Bibliography

See his Selected Works (4 vol., 1954󈞤, repr. 1961󈞭), Quotations from Chairman Mao Zedong (ed. by S. R. Schram, 1967), and Poems (tr. 1972). See also biographies by R. Terrill (1980), P. Short (2000), J. Spence (2000), J. Chang and J. Halliday (2005), and A. V. Pantsov and S. I. Levine (2012) S. Karnow, Mao and China: From Revolution to Revolution (1972) J. B. Starr, Continuing the Revolution: The Political Thought of Mao (1977) S. R. Schram, Mao Zedong: A Preliminary Reassessment (1983) J. Lovell, Maoism: A Global History (2019).


Contents

Failure of the Second International Edit

Differences between the revolutionary and reformist wings of the workers' movement had been increasing for decades, but the outbreak of World War I was the catalyst for their separation. The Triple Alliance comprised two empires, while the Triple Entente was formed by three. Socialists had historically been anti-war and internationalist, fighting against what they perceived as militarist exploitation of the proletariat for bourgeois states. A majority of socialists voted in favor of resolutions for the Second International to call upon the international working class to resist war if it were declared. [5]

But after the beginning of World War I, many European socialist parties announced support for the war effort of their respective nations. [6] Exceptions were the British Labour Party and the socialist party of the Balkans [ which? ] . To Vladimir Lenin's surprise, even the Social Democratic Party of Germany voted in favor of war. After influential anti-war French Socialist Jean Jaurès was assassinated on 31 July 1914, the socialist parties hardened their support in France for their government of national unity.

Socialist parties in neutral countries mostly supported neutrality, rather than totally opposing the war. On the other hand, during the 1915 Zimmerwald Conference, Lenin, then a Swiss resident refugee, organized an opposition to the "imperialist war" as the Zimmerwald Left, publishing the pamphlet Socialism and War where he called socialists collaborating with their national governments social chauvinists, i.e. socialists in word, but nationalists in deed. [7] The Zimmerwald Left produced no practical advice for how to initiate socialist revolt. [8]

The Second International divided into a revolutionary left-wing, a moderate center-wing, and a more reformist right-wing. Lenin condemned much of the center as "social pacifists" for several reasons, including their vote for war credits despite publicly opposing the war. Lenin's term "social pacifist" aimed in particular at Ramsay MacDonald, leader of the Independent Labour Party in Britain, who opposed the war on grounds of pacifism but did not actively fight against it.

Discredited by its apathy towards world events, the Second International dissolved in 1916. In 1917, after the February Revolution overthrew the Romanov Dynasty, Lenin published the April Theses which openly supported revolutionary defeatism, where the Bolsheviks hoped that Russia would lose the war so that they could quickly cause a socialist insurrection. [9]

Impact of the Russian Revolution Edit

The victory of the Russian Communist Party in the Bolshevik Revolution of November 1917 was felt throughout the world and an alternative path to power to parliamentary politics was demonstrated. With much of Europe on the verge of economic and political collapse in the aftermath of the carnage of World War I, revolutionary sentiments were widespread. The Russian Bolsheviks headed by Lenin believed that unless socialist revolution swept Europe, they would be crushed by the military might of world capitalism just as the Paris Commune had been crushed by force of arms in 1871. The Bolsheviks believed that this required a new international to foment revolution in Europe and around the world.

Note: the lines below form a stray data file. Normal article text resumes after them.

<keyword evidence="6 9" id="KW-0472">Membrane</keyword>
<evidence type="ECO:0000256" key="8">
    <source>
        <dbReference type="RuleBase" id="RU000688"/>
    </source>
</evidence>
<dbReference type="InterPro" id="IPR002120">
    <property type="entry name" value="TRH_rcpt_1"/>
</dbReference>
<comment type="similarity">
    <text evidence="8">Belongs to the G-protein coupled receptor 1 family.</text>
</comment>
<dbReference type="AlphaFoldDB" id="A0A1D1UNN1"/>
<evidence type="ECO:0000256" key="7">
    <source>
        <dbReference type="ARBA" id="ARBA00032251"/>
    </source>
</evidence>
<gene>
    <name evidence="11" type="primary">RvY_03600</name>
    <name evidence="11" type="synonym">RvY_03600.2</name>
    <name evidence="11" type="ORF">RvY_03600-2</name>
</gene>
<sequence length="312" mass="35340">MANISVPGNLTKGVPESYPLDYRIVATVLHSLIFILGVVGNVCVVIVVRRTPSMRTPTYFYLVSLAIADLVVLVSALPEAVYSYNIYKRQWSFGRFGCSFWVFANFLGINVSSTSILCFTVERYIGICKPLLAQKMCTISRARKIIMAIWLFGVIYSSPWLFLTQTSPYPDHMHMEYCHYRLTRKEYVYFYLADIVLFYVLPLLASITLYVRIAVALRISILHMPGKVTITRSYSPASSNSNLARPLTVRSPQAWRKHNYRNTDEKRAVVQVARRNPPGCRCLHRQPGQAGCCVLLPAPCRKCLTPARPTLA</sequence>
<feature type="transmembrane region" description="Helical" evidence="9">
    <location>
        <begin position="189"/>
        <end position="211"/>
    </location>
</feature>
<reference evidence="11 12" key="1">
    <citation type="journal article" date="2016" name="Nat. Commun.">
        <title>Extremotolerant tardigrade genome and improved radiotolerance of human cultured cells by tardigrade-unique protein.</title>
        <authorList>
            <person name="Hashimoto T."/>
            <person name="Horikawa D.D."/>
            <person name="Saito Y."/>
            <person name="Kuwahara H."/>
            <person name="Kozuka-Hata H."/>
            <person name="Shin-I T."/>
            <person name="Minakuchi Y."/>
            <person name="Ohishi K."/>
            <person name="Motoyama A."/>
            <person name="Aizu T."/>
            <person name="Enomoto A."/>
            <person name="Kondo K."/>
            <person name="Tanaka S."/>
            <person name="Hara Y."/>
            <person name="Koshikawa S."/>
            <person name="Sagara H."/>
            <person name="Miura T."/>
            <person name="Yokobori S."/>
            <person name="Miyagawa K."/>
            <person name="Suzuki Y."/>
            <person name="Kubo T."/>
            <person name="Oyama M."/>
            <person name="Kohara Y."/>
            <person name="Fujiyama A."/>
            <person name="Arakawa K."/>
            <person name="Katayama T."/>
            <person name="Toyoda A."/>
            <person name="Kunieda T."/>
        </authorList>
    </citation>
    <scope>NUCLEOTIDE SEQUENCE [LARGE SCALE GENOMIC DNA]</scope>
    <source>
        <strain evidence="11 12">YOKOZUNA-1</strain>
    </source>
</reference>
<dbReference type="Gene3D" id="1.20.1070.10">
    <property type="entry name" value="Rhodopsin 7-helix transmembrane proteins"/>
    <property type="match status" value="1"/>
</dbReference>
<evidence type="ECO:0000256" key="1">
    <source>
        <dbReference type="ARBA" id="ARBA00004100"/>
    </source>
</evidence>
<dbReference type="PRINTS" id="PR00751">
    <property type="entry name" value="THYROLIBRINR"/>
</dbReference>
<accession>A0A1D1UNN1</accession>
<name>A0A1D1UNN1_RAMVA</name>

During this early period (1919-1924), known as the First Period in Comintern history, with the Bolshevik Revolution under attack in the Russian Civil War and a wave of revolutions across Europe, the Comintern's priority was exporting the October Revolution. Some communist parties had secret military wings. One example is the M-Apparat of the Communist Party of Germany. Its purpose was to prepare for the civil war the Communists believed was impending in Germany and to liquidate opponents and informers who might have infiltrated the party. There was also a paramilitary organization called the Rotfrontkämpferbund. [10]

The Comintern was involved in the revolutions across Europe in this period, starting with the Hungarian Soviet Republic in 1919. Several hundred agitators and financial aid were sent from the Soviet Union and Lenin was in regular contact with its leader Béla Kun. Soon, an official Terror Group of the Revolutionary Council of the Government was formed, unofficially known as Lenin Boys. [11] The next attempt was the March Action in Germany in 1921, including an attempt to dynamite the express train from Halle to Leipzig. After this failed, the Communist Party of Germany expelled its former chairman Paul Levi from the party for publicly criticising the March Action in a pamphlet, [12] which was ratified by the Executive Committee of the Communist International prior to the Third Congress. [13] A new attempt was made at the time of the Ruhr crisis in spring and then again in selected parts of Germany in the autumn of 1923. The Red Army was mobilized, ready to come to the aid of the planned insurrection. Resolute action by the German government cancelled the plans, except due to miscommunication in Hamburg, where 200–300 Communists attacked police stations, but were quickly defeated. [14] In 1924, there was a failed coup in Estonia by the Estonian Communist Party. [15]